Pitz, the first team sport

The first team sport was a ball-game played already by the Olmecs in the first millennium BCE, but it was later adopted by other Mexican societies and it was particular popular among the Maya. It was known as pitz among the Maya and as õllamaliztli among the Aztecs. Although the exact rules are unclear, the game was played by two teams with 2-4 players each who kept a large rubber ball in motion by means of their hips. The games were played in large ballcourts with enthusiastic crowds betting on the outcome and cheering on their favorite teams. Successful ballplayers were celebrities in Mayan society, adored by women and favored by the gods.

Occasionally games would take place between kings as a substitute for war or between noblemen as a way to resolve conflicts. The winner would then rule over the losers. This hypothesis is confirmed by the fact that the more centralized and powerful states — such as the Aztecs — had relatively fewer ballcourts than societies where the state was weaker. That is, ballgames served as a substitute for state-imposed justice.

But the game had religious connotations too. According to a legend which often was depicted on the walls of the ballcourts themselves, two twins, Hun Hunaphu and Xbalanque, made so much noise playing ball that the gods of the underworld were annoyed and challenged them to a game. The game ended with one of the brothers being decapitated and his head being used as a ball. From the decapitated trunk blood squirted out which fertilized and rejuvenated the earth.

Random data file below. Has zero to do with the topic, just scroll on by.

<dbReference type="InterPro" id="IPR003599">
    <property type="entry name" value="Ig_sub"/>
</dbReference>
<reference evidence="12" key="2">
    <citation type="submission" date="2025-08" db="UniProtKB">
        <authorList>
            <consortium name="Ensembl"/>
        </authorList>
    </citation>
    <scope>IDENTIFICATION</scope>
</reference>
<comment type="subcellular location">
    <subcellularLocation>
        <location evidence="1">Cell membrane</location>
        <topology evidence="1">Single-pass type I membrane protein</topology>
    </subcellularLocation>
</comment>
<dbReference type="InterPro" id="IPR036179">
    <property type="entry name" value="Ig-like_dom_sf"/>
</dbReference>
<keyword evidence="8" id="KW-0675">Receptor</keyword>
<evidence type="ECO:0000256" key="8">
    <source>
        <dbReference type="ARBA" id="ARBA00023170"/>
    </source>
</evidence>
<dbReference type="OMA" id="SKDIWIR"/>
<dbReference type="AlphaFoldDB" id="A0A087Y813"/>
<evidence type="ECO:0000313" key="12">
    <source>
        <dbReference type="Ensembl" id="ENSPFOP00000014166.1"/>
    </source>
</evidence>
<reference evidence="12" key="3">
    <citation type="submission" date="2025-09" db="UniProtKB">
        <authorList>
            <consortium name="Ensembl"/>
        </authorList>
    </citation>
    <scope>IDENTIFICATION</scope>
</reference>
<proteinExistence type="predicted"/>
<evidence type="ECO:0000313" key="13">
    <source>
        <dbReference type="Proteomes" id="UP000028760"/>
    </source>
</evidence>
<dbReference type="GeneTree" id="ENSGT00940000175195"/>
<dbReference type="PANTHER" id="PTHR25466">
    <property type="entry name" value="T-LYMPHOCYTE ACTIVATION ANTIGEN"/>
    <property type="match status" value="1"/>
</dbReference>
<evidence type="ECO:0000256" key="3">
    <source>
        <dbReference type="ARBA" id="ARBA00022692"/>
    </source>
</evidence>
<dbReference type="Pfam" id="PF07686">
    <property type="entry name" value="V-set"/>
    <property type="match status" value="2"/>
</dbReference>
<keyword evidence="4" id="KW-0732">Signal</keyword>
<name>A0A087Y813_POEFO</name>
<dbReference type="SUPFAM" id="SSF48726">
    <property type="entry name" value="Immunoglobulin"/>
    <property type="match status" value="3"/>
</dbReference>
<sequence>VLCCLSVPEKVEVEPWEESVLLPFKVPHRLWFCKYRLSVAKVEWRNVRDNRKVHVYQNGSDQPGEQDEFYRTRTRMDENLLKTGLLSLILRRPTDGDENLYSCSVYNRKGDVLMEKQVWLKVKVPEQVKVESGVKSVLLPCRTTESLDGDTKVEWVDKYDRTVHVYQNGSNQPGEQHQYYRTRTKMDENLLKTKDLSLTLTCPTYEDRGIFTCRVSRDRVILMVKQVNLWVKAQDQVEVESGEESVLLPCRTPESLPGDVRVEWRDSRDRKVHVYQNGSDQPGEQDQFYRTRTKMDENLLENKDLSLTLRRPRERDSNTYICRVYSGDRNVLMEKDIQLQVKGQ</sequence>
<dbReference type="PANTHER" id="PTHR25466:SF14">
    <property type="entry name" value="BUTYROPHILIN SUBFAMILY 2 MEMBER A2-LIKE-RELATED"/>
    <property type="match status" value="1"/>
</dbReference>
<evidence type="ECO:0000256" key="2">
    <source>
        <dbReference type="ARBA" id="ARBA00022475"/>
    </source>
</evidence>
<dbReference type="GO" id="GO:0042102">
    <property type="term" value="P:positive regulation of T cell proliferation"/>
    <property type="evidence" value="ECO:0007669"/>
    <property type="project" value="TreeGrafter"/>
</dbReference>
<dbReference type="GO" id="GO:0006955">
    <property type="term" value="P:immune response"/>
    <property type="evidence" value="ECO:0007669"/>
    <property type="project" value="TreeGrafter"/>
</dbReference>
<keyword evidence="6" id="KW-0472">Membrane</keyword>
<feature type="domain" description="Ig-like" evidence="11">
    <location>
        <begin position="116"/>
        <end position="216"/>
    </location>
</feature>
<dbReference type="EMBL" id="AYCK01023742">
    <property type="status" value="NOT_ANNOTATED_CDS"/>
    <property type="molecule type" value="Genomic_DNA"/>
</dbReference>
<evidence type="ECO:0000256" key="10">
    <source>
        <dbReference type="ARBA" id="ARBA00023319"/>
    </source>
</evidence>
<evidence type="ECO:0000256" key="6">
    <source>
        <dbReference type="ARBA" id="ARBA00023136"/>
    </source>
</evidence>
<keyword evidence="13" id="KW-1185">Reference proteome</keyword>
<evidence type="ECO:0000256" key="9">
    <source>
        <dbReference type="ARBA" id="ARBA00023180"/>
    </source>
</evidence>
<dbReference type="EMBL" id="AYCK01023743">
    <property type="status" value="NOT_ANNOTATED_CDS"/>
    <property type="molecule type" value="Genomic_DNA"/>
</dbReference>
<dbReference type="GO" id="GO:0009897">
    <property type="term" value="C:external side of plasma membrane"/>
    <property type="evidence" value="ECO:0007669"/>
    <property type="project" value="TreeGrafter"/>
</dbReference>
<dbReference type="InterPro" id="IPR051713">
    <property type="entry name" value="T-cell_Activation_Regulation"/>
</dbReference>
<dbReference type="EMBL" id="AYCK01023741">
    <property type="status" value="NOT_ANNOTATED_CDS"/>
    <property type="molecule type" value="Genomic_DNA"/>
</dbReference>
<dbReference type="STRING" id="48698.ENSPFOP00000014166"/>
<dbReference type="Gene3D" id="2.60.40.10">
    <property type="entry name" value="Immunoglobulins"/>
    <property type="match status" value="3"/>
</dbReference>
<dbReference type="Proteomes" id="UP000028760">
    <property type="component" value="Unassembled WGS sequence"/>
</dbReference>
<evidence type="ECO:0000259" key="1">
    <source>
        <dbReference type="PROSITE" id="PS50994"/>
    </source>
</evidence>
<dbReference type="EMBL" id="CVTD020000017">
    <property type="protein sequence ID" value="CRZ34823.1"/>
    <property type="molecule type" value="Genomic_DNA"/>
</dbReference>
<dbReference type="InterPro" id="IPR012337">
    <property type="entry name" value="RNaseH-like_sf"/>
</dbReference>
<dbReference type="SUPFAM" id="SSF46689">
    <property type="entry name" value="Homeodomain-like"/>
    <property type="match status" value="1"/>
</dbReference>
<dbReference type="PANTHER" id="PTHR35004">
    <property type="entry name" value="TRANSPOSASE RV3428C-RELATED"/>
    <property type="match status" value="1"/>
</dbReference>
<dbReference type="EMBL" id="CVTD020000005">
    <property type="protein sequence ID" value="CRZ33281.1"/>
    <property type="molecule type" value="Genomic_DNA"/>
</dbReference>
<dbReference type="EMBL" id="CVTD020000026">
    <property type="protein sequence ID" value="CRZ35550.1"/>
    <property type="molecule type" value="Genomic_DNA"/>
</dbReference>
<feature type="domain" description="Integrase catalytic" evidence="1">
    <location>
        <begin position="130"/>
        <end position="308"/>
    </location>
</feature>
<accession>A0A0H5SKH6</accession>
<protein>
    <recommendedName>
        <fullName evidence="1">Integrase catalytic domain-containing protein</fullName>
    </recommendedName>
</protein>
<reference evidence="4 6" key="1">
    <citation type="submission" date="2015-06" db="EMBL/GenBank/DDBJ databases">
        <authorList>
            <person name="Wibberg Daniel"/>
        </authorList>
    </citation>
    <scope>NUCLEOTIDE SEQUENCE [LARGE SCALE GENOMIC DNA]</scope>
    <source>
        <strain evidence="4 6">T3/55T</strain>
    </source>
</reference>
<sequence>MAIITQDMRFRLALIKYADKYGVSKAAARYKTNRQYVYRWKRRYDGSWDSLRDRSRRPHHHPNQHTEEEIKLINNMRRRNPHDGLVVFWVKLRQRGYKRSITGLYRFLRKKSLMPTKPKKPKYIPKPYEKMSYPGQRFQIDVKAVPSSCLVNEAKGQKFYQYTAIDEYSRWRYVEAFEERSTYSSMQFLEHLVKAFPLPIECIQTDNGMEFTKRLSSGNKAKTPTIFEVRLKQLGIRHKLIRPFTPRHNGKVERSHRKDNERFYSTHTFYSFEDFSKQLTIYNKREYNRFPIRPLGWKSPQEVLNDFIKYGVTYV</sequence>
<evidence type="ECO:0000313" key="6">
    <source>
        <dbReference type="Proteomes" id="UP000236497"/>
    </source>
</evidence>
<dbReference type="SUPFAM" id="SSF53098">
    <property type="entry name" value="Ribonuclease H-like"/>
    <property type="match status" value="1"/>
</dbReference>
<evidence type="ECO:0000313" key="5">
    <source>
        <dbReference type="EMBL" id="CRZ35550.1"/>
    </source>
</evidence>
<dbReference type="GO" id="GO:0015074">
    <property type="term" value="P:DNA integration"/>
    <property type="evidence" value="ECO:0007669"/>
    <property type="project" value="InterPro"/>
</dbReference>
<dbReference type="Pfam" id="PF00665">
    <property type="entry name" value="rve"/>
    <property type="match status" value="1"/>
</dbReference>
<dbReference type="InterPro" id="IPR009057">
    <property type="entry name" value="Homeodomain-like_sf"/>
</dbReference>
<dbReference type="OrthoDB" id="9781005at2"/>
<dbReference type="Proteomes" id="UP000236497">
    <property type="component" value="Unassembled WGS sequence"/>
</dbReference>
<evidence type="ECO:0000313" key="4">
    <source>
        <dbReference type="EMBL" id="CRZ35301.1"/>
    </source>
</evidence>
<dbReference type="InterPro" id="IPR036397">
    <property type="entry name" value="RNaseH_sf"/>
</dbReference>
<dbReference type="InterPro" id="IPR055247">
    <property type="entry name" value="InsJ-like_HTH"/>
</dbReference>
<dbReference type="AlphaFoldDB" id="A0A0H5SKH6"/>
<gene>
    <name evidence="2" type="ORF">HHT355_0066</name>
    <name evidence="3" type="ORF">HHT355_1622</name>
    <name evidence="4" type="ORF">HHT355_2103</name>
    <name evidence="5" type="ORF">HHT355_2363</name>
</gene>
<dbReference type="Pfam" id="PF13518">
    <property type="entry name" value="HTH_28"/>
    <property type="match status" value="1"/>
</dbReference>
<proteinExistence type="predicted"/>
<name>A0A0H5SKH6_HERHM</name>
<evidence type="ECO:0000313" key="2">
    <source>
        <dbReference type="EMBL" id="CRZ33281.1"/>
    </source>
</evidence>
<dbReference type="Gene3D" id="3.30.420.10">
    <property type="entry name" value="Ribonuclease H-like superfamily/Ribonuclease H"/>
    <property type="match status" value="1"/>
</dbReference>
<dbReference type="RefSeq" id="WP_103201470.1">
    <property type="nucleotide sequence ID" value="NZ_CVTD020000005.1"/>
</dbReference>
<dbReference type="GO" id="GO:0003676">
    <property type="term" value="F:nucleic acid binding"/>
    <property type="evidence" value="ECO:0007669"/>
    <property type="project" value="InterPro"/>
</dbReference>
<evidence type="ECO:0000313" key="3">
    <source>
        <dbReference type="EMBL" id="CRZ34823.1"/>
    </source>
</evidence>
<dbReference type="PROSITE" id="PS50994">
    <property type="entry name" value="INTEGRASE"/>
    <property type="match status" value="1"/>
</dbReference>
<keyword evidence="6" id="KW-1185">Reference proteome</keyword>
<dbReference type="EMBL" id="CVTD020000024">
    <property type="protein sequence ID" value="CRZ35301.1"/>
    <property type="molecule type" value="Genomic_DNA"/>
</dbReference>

The games played on an ordinary basis made references to this myth, but in addition commemorative games were held when bloodlettings took place and humans were sacrifices. [Read more:Royal bloodletting rituals“] Yet ordinary games could be brutal too. The large rubber ball would bounce around in an unpredictable fashion and could hit the players with devastating effect. To protect themselves they used belts and helmets.

There are still many ball-courts left in Central America. In the Chiapas region of Mexico alone there are some 300, and there is a ballcourt as far north as in Arizona. In fact, the game itself is still played in parts of Mexico. Today the rules are similar to those of volleyball, but played without a net.

External links:

History of the World in 100 Objects, “Ceremonial ballgame belt”